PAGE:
Energy Regulators Adjust to a Tidal Gold Rush
Rules change to prevent squatting on tidal energy sites
Photo: Verdant Power, Inc.
On 11 December 2006, Verdant Power lowered its first two turbines to the bottom of New York City’s East River, to launch the Roosevelt Island Tidal Energy (RITE) project. The blades recently broke in the river's stronger than expected current.
14 August 2007—The promise of unlimited free energy from the ocean’s tides has companies tripping over themselves to get the rights to the best bits of U.S. coastline. But the number of real opportunities for tidal energy—where incoming and outgoing tides drive underwater turbines—is small. And developers are finding it hard not to stumble over each other or over the U.S. Federal Energy Regulatory Commission’s antediluvian hydropower regulations, which were established back when hydropower meant the Hoover Dam. Now FERC is trying to clear the path and bring tidal energy into the 21st century.
Last month, FERC proposed the second change in a year to its tidal technology licensing system. The new six-month pilot license for tidal projects would largely replace a process that can take up to seven years. But some critics suggest that the commission is facilitating a misguided gold rush.
In 2006, an Electric Power Research Institute study identified five prime North American tidal-energy sites. What makes a prime site? ”You need an hourglass-shaped structure,” says Roger Bedard, author of the study and an ocean energy expert at Palo Alto, Calif.based EPRI. A bay funneling into an ocean through a narrow passage—like the one under San Francisco’s Golden Gate Bridge—puts maximum force into the tides.
Six turbines like this one provide Roosevelt Island with 1000 kilowatt-hours per day of clean electricity, enough to power a supermarket and a parking garage.
In fact, San Francisco Bay is one of the prime EPRI sites, though the tidal potential of sites in the lower 48 U.S. states are eclipsed by those in Canada and Alaska. However, identifying the site is only the first step in a difficult process. Tidal technology is easy to develop from a technical standpoint, says Bedard, but not from a regulatory perspective.
The best way to commercialize tidal technology is to put turbine systems into the water and test and develop them by trial and error, says William ”Trey” Taylor III, president of Verdant Power, New York City. Verdant did just that, underestimating the strength of the current in New York City’s East River: the blades on its turbine broke just a few months after they started operation. Without demonstrations, says Taylor, no one will know whether tidal energy really works or how it affects the environment. But until someone can demonstrate that it works, people are loath to invest in the technology.
The problem is magnified by a licensing process that can cost millions. By clearing the red tape for small, low-power projects, FERC’s new tidal pilot license reduces that cost significantly. With the new regulations in place, tidal energy developers don’t get ”eaten alive” by the process, says John C. Topping Jr., director of Oceana Energy Co., Washington, D.C., whose subsidiary secured the coveted San Francisco permit.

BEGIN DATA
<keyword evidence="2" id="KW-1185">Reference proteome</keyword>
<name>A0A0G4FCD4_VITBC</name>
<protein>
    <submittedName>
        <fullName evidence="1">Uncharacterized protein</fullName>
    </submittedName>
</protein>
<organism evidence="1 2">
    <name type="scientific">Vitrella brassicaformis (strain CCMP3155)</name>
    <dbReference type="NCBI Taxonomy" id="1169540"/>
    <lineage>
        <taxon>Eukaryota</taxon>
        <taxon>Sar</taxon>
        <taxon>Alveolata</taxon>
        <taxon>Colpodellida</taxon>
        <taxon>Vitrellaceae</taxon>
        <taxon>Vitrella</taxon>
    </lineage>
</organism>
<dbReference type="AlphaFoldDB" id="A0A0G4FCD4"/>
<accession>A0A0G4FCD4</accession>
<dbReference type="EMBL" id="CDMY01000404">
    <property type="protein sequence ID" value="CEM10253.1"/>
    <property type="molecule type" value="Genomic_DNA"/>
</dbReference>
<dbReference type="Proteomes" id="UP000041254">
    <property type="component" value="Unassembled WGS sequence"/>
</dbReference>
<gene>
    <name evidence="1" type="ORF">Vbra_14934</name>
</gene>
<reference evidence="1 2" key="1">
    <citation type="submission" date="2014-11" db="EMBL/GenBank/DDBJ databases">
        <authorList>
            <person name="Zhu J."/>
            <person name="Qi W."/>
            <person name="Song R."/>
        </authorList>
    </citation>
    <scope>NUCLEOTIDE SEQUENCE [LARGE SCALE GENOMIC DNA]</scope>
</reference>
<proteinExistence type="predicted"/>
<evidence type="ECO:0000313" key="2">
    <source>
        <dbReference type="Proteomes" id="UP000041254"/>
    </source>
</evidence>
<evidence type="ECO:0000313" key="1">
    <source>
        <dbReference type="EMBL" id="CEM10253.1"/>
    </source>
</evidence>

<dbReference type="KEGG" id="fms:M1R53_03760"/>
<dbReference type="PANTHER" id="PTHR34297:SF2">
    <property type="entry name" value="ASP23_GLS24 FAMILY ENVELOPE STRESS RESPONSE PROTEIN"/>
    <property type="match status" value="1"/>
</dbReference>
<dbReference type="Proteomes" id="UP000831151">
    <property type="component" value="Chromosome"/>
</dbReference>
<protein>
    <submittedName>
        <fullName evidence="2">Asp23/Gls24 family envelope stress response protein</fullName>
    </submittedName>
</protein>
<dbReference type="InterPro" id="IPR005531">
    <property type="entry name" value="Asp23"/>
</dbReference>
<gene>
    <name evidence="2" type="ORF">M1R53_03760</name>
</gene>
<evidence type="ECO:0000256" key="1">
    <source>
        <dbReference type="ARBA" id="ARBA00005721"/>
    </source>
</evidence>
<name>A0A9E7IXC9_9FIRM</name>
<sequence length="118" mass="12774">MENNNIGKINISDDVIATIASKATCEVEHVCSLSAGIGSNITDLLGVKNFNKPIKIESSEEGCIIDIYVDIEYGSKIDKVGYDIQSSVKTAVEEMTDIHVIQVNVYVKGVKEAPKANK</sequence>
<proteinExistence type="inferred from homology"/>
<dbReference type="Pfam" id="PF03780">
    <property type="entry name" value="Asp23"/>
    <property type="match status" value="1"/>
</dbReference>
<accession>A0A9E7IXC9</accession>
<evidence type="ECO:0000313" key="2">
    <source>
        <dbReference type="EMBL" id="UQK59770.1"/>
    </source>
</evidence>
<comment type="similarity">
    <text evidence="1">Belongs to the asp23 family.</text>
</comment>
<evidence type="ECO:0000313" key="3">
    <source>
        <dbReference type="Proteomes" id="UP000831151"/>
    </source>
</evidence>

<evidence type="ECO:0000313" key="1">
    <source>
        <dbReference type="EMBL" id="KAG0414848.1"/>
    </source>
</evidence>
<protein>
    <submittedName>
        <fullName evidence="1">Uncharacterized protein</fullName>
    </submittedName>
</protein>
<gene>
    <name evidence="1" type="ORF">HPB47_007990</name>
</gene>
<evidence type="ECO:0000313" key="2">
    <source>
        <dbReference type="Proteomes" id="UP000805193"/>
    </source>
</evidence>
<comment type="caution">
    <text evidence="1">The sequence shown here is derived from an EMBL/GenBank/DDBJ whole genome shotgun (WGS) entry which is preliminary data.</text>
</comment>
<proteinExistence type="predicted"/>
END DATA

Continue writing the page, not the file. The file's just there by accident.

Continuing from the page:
The lengthy, costly permit and licensing processes the new rules replace were established long ago to regulate more sedate and established technologies like dams. Getting a preliminary permit was easy, because the permit does not allow any construction—it merely reserves the site for three years. During that time, a company gathered the information needed for its FERC license application. Then FERC did its own environmental assessments at the company’s (considerable) expense before allowing construction.
FERC began to revise its permitting process amid suspicions that the three-year ”reservation periods” were being abused. In 2006, Verdant filed a grievance against Oceana, accusing the company of behaving like the Internet domain-name squatters of the 1990s. ”As soon as the EPRI report came out, Oceana snapped up all these permits under the names of different companies,” thus tying up the sites for three years, says Taylor. Based on the company’s permit applications, some critics speculated that Oceana had no available technology but would try instead to leverage the permits to win investors. FERC vowed to apply greater scrutiny to its new permit applications to discourage site banking. ”We wanted to make sure that those who held the permits were seriously pursuing them,” says FERC spokeswoman Celeste Miller. EPRI’s Bedard says the change was long overdue.
Oceana vehemently denies intentionally blocking development for any of its 11 preliminary permits. Topping, who has held posts at the Climate Institute—a renowned environmental group in Washington, D.C.—and the U.S. Environmental Protection Agency says his credentials should speak for themselves. ”I’ve got my reputation on the line,” he says. Topping says Oceana is partnering with the U.S. Navy to create cutting-edge turbine technology, and the designs are now being finalized. He disagrees with the EPRI’s estimate that San Francisco can generate 35 megawatts of power at most—he thinks the number is closer to 300, which could provide over a third of San Francisco’s energy. Topping says Oceana applied for several permits not to impede other developments but to be able to choose the best sites for the company’s technology.
In any case, tidal energy may fill fewer pockets than you’d expect. ”It’s not a gold rush,” says Bedard. ”It’s peanuts.” At most, he estimates that the citizenry will allow 15 percent of the coastlines to be populated with turbines, which might provide 6.5 percent of total American energy usage. But that does not mean he thinks it shouldn’t be pursued. ”It should be part of a portfolio approach to renewables,” he says. ”But if you’re in it to get rich, you’re going to be sorely disappointed.”